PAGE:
The hot-fire test will be followed about one month later by the maiden flight of the Antares rocket, which will carry a Cygnus mass simulator payload that will be heavily instrumented to gather data on the launch environment aboard Antares. In addition, four small “pico satellites” will be deployed from two dispensers that will be integrated with the mass simulator.
The last of the three COTS test milestones will be the COTS demonstration mission to the ISS. For this mission, a fully operational Cygnus spacecraft will be launched into orbit by Antares and, following an extensive series of in-orbit tests, will autonomously rendezvous and berth with the ISS. The first Cygnus will deliver approximately 550 kg of cargo upon its arrival and will remove about 1,000 kg of disposal cargo upon its departure from the orbiting laboratory.
Orbital develops and manufactures small- and medium-class rockets and space systems for commercial, military and civil government customers. The company’s primary products are satellites and launch vehicles, including low-Earth orbit, geosynchronous-Earth orbit and planetary exploration spacecraft for communications, remote sensing, scientific and defense missions; human-rated space systems for Earth-orbit, lunar and other missions; ground- and air-launched rockets that deliver satellites into orbit; and missile defense systems that are used as interceptor and target vehicles. Orbital also provides satellite subsystems and space-related technical services to U.S. Government agencies and laboratories.
More information about Orbital can be found at http://www.orbital.com
Virginia Commercial Space Flight Authority and Orbital Sciences Corporation Reach New Agreement on Mid-Atlantic Regional Spaceport - September 17, 2012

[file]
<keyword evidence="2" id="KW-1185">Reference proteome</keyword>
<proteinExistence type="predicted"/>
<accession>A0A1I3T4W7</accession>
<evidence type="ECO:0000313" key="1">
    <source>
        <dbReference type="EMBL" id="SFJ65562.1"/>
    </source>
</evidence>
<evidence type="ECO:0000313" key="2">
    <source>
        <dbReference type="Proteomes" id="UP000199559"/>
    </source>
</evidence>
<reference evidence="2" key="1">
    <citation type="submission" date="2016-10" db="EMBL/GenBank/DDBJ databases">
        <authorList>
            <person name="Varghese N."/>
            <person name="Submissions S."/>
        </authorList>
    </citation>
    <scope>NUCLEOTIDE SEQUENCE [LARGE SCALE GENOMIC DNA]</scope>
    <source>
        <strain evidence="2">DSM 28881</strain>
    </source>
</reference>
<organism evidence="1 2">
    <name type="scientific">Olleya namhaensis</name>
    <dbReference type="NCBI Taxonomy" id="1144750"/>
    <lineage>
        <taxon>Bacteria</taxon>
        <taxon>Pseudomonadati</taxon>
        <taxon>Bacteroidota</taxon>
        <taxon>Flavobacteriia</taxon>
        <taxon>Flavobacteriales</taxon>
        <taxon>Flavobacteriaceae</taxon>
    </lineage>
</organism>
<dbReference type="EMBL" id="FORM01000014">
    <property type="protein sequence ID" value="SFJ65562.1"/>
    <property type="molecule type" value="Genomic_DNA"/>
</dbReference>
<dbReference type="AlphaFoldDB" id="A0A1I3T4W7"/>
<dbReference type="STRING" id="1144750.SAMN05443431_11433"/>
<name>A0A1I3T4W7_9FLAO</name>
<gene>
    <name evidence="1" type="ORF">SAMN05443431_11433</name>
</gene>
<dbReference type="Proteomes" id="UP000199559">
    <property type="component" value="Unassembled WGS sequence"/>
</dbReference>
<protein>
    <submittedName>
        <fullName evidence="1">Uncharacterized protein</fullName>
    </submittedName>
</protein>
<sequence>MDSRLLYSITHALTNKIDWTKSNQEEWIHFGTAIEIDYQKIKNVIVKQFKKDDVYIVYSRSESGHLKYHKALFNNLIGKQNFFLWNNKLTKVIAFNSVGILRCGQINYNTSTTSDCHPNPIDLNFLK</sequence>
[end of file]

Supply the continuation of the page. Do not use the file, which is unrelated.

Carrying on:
– Memorandum of Understanding Governs Relationship Between VCSFA and Orbital for Cargo Delivery Missions to the International Space Station –
RICHMOND - Governor Bob McDonnell today announced that the Virginia Commercial Space Flight Authority ("VCSFA") and Dulles, Virginia-based Orbital Sciences Corporation ("Orbital") have reached a new agreement to govern their working relationship and allocation of assets at the Mid-Atlantic Regional Spaceport ("MARS"). Pursuant to an earlier agreement entered into in 2008, Orbital partnered with the VCSFA to develop and construct improvements to the liquid-fuel-capable launch facility at MARS in order to accommodate launches of Orbital's Antares™ rocket. These improvements are expected to be completed later this month.
Speaking about today's announcement, Governor McDonnell said "The Commonwealth's partnership with Orbital will kick off a new era of commercial aerospace activity throughout the Commonwealth. As the U.S. space program increases its reliance on the commercial sector, these types of partnerships will not only help keep America competitive in the space industry, but will help create much-needed jobs and economic development. A recent economic analysis of Virginia's space industry noted that it contributes $7.6 billion in economic output and supports 28,110 jobs. VCSFA's successful completion of the MARS spaceport development project and the impending commencement of on-pad operations, positions Virginia - with its business-friendly climate, tremendous institutions of higher education and diverse workforce - for continued growth in this vibrant high-tech market."